Biology 202
1998 Third Web Reports
On Serendip

Migraine: the result of a misunderstood chemical
reaction involving neurotransmitters and vasoamines

Meredith Ralston


Approximately 16 million Americans suffer from the debilitating effects of migraine(1). This severe form of headache can range from moderate pain experienced infrequently, to an incapacitating condition which occurs regularly and impacts on work. The two main forms it occurs in are classic and common. A classic migraine is preceded by an "aura," a disturbance primarily of visual perception. People experiencing aura may have blind spots, tunnel vision, visual and auditory hallucinations, speech disturbance, ringing in the ears, numbness of parts of the body, and see flashing lights or zig-zag patterns(11). In common migraine, there is no aura. Though they are not a type of migraine, cluster headaches are commonly associated with migraine, since they are equally, if not more, severe.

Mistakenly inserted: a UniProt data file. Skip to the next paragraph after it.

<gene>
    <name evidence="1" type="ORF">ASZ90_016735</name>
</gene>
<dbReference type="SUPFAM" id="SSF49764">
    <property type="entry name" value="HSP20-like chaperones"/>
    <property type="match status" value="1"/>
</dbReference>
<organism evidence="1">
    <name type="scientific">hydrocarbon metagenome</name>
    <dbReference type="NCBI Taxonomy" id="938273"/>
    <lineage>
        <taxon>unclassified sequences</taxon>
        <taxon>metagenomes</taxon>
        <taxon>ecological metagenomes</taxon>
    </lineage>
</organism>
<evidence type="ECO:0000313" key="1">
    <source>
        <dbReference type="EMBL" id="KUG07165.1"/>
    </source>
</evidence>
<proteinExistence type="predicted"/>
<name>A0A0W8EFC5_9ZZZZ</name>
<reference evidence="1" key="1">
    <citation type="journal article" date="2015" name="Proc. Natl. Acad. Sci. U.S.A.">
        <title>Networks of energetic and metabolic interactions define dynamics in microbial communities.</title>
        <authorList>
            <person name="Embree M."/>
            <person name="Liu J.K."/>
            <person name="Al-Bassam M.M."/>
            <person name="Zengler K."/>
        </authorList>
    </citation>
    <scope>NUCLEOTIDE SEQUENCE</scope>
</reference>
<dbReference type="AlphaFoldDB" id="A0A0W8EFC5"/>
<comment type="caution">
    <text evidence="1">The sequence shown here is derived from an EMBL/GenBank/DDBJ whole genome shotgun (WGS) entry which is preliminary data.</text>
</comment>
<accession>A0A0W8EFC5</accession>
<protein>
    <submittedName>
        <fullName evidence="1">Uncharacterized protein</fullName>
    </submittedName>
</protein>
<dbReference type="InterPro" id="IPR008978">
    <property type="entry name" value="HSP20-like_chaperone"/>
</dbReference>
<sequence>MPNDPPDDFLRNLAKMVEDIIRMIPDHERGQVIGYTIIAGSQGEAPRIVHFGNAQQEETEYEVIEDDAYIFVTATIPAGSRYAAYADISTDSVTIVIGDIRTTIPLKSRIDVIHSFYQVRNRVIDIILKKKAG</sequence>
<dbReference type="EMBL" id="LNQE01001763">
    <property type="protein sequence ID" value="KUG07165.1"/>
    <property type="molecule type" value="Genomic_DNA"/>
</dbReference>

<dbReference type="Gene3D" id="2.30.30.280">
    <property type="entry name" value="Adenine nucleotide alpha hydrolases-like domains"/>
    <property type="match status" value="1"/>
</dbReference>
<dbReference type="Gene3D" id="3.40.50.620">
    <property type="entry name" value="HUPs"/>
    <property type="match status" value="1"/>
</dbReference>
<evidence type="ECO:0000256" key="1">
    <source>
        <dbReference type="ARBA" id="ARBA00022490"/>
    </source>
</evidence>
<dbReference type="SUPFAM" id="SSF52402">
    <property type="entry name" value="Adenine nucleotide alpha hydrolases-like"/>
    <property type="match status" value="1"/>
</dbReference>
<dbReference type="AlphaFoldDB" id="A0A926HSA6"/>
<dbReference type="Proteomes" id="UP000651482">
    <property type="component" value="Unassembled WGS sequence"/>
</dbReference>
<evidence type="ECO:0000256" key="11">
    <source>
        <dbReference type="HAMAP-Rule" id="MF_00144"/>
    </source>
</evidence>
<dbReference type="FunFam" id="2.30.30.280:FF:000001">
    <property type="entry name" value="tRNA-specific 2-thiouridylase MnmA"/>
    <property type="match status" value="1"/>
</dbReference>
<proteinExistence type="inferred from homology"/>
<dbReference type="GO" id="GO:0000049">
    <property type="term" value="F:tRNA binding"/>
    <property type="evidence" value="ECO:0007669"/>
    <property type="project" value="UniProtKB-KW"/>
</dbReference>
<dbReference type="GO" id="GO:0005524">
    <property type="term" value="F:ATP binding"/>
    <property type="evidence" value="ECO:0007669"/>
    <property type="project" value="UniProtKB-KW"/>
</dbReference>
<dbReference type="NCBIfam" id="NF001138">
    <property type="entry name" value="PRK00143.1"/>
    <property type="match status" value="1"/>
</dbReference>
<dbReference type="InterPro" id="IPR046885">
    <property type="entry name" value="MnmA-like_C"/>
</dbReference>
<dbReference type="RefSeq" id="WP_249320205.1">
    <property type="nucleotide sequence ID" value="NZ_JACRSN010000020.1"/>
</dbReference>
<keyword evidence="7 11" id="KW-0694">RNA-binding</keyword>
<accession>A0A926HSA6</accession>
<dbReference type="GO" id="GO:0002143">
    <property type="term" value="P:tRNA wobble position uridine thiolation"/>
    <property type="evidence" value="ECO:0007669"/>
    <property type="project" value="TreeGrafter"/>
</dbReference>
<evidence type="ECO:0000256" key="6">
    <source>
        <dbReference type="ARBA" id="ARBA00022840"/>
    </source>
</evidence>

The history of this condition dates back supposedly to when Neolithic "surgeons" would drill holes in the skulls of headache sufferers. Hippocrates prescribed herbs for his patients, and Galen labeled what may have been migraines or migraine-like headaches "hemicrania" because of their tendency to occur on one side of the head at a time. Willis, a British physician, used the word "migrum" instead(8). One web page described the condition succinctly as "an inherited, multi-system disturbance set off by a variety of chemical triggers."(8) Although it is now understood that migraine is a wholly biological condition, resulting from anything from hormonal changes, to bacterial infection, to fluorescent lights, originally it was thought to be a psychological disorder, and sufferers would be treated like hypochondriacs. They were thought to be neurotic, obsessive, compulsive, rigid, and suffer from repressed hostility(11). But while migraine sufferers do fit a certain physical profile-- roughly 75% are women, and it is an inherited trait(1) -- there is no mental profile associated with it. Symptoms: